No, it only has wifi and needs to connect to a hotspot for Internet connectivity. If you are at home or office you can connect to home or office rosters. If you are on the go you can use your phone as mobile hotspot. Some phones such as iPhone 4 has this mobile hotspot function.
Samsung recently launches a camera model wih built in wifi capability. User can upload photos directly to social networks. I have not actually tried the camera but have seen some friend photos on Facebook uploaded with the camera. Not bad.
Yes Adeniji the current waves of technology dynamism would still claim more casualities soon. The way to go for digital camera - simply smartphone. Nokia has good hardware design " ruggedized" in comparison to others. Do conusmers really inclined on how powerful or sophiscated their phone cameras are?
Kodak has applied to the court of bankruptcy in New York last week to declare that it likes to sell its 1000+ patents.
Kodak has filed for insolvency in January in order to focus on desktop publishing and inkjet printer segments. After announcing the patent sale from its official website, Kodak declared that the winning company will be announced on 13 August. According to Kodak's statement, 20 companies have shown interest in the patents.
EBN Dialogue enables and encourages you to participate in live chats with notable leaders and luminaries. Not only editors and journalists, but the entire EBN community is able to comment and ask questions. Listed below are upcoming and archived chats.
Thailand Stages a Comeback Join EBN contributor Jennifer Baljko on Thursday August 23, 2012, at 11:00 a.m. EST for a live chat on how electronic manufacturers in Thailand have shored up their supply chain to reduce the impact of future natural disasters.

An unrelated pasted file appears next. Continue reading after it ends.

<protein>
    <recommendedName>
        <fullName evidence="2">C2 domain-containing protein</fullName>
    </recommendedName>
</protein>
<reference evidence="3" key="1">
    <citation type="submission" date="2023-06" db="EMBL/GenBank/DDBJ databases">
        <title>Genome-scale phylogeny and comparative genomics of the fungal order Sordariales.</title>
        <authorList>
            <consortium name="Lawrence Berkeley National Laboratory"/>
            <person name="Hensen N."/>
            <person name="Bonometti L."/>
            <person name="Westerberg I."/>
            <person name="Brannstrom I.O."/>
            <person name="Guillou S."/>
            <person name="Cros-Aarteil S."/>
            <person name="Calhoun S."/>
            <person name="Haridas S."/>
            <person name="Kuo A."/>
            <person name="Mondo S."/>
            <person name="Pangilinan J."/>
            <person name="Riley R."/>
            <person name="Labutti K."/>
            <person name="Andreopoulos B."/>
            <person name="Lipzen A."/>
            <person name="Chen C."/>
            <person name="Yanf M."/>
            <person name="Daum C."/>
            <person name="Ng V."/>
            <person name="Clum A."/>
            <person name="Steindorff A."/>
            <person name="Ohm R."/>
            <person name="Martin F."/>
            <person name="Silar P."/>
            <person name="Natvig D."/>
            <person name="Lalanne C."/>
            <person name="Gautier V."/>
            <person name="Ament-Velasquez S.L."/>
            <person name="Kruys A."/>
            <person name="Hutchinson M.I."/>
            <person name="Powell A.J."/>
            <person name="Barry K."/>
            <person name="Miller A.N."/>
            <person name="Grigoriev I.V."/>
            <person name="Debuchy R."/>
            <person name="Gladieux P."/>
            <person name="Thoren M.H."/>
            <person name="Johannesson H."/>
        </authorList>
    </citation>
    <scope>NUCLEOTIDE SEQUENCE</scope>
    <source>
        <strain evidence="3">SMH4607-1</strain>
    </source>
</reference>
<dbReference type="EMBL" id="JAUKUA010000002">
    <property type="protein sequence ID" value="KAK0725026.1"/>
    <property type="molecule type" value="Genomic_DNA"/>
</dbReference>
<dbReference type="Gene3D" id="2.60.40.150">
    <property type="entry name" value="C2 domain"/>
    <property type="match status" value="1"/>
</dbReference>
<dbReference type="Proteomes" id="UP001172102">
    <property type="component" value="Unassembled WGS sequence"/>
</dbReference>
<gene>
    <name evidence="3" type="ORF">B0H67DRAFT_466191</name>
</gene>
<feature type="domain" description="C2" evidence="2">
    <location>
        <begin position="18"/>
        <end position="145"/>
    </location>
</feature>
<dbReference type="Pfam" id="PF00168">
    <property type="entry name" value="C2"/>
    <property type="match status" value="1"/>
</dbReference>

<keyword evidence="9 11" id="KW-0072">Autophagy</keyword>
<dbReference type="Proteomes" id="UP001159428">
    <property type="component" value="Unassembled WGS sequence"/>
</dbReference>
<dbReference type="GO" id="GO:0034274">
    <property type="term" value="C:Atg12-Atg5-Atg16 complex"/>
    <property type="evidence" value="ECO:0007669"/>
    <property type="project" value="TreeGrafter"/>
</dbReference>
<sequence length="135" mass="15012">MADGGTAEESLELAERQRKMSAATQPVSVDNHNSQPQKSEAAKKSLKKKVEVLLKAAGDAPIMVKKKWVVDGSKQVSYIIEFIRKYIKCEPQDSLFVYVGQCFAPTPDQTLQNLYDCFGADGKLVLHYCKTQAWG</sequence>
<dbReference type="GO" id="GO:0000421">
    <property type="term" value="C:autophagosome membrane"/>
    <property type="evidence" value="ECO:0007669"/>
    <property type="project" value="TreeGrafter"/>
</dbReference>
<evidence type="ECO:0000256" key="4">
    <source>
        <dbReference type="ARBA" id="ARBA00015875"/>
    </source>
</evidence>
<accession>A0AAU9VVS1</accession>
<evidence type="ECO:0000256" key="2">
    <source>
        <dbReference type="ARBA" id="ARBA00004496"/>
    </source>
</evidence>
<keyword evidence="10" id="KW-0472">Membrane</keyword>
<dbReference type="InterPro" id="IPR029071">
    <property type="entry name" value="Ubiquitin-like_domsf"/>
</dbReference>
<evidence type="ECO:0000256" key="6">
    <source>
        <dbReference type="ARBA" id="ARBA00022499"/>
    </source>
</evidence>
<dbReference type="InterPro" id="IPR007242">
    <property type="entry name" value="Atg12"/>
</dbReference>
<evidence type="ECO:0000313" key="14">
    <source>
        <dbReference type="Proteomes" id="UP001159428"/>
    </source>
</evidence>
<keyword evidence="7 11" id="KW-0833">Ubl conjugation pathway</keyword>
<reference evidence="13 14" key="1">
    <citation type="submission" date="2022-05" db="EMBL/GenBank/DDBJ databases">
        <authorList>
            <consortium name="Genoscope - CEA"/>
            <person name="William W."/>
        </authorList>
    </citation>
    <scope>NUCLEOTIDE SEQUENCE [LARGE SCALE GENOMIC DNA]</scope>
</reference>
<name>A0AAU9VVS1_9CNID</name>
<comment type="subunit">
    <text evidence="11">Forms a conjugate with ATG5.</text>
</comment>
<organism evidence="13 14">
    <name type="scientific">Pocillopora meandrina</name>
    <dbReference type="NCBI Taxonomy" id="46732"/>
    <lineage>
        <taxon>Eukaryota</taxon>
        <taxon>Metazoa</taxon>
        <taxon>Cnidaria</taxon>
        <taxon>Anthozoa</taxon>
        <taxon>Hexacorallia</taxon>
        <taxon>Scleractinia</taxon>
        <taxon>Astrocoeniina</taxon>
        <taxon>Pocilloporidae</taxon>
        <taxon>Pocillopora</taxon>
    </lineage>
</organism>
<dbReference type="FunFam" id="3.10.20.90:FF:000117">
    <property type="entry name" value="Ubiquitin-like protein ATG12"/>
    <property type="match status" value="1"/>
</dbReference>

Microsoft Surface: Potential Winners & Losers What are the implications for the electronics industry supply chain of Microsoft Corp.'s decision to launch its own tablet PC? Join industry veteran and EE Times' systems and OEM expert Rick Merritt on Tuesday, July 3, at 12:00 pm EDT for a Live Chat on this subject.
Join EBN contributor Jennifer Baljko on Thursday August 23, 2012, at 11:00 a.m. EST for a live chat on how electronic manufacturers in Thailand have shored up their supply chain to reduce the impact of future natural disasters.
Peter Drucker famously said "Trying to predict the future is like trying to drive down a country road at night with no lights while looking out the back window." Yet in the razor's-edge world of electronics—with a lean supply chain and just-in-time demands—the need to know the future is vital.
While no one really can accurately predict the future, we can take guidance from another Drucker saying which is the best way to predict the future is to create it.
You've heard the saying "the No. 1 supply chain risk is your people." That hasn't always been the case. But today's complex global supply chain requires a new type of multitalented employee. It's one who understands, finance, marketing, economics, is savvy with technology, graceful with relationships and can think analytically.
Where are these people? Are universities properly preparing the next generation supply chain professionals? How do train your existing workforce for these new, demanding positions?
Brian Fuller, editor-in-chief of EBN, will lead a 60-minute Avnet Velocity panel discussion that will ask and answer these and other questions swirling around today's supply-chain talent challenges.